Monday, December 21, 2015

The Potential for Solar Energy in Botswana

Dumelang*. In my past few posts, I have focused on Botswana’s main energy resource: coal. However, Botswana has another very important energy resource that is presently poorly utilized: that of sunlight. Anyone who spends even just a little time in Botswana always marvels at the sunshine and the long days of clear skies that roll one into the next for weeks at a time. Combine this with vast expanses of low-population-density, semi-arid, flat countryside and the potential for tapping the solar resource of Botswana becomes obvious. In many countries, there is a remarkable roll-out of solar energy generation operations underway, both large and small scale, driven by improvements in technology and the falling prices of solar panels.  In some respects, Botswana is arriving late to the game, but, as I will highlight in future posts, there are positive steps being taken. In next series of posts, I will discuss various aspects of solar energy, how Botswana is benefitting from its ~3200 hours of sunshine per year, and how the country could further tap into this solar energy potential. 

There are several ways to harness the energy of the sun:
  • Solar thermal uses the heat of the sun to warm up water so that it can be used for showers and other hot-water applications like washing.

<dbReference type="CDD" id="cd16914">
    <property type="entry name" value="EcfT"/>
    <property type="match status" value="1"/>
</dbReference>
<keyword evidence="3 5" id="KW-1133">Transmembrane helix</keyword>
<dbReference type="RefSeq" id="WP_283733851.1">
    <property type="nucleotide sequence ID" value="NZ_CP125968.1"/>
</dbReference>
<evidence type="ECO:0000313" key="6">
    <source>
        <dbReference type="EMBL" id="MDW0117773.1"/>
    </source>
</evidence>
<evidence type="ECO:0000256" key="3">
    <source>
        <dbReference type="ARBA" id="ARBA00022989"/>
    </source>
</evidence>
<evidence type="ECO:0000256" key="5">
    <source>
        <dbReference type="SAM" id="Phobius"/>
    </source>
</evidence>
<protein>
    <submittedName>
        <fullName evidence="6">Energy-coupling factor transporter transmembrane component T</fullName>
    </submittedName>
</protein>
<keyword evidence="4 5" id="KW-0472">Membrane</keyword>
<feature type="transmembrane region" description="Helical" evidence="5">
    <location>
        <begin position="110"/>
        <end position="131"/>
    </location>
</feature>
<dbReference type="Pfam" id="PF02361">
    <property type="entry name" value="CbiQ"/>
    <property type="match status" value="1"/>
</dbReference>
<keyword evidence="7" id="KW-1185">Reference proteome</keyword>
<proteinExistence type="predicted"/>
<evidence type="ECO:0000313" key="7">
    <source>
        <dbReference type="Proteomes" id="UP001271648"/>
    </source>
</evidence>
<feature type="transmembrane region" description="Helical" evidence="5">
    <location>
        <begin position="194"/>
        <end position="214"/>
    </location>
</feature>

• Concentrating solar power concentrates the energy of sunlight by mirrors onto a focal point. The focused sunlight heats a fluid, which is used to generate steam, which then turns a turbine to generate electricity.
  • Photovoltaic generation of electricity through the use of solar panels is the most widely used and most promising approach to tap into the sun’s energy. Its application is growing exponentially in many countries and it represents one of the most significant resources of renewable energy.

Each of these applications requires sunny days and the direct radiation of the sun, so let’s start with some measures of solar radiation. Botswana has about 300 clear days annually and, as noted above, about 3200 hours of sunshine. In comparison, the state of New Hampshire in the US, where my home university of Franklin Pierce University is located, has ~2500 hours of sunshine and only 90 clear days per year. For a more exact determination of the power available from the sun, we use the concept of irradiance, which is a measure of sunlight intensity on one square meter of horizontal surface at a point in time. This, of course, changes during the day: it is low in the early morning; at a maximum at noon when the sun is directly overhead; and then it tapers off towards evening. It also changes depending on the location, time of year, and the amount of cloud cover. The typical average peak irradiance at noontime is 1000 watts per square meter (W/m2) for the planet. This value is referred to as the peak sun value. Measurements of irradiance taken over one summer day at the University of Botswana in Gaborone 20 years ago appear in the figure below. It is notable that there are times when the peak irradiation is greater than 1000 W/m2, which is indicative of the solar potential available for harnessing.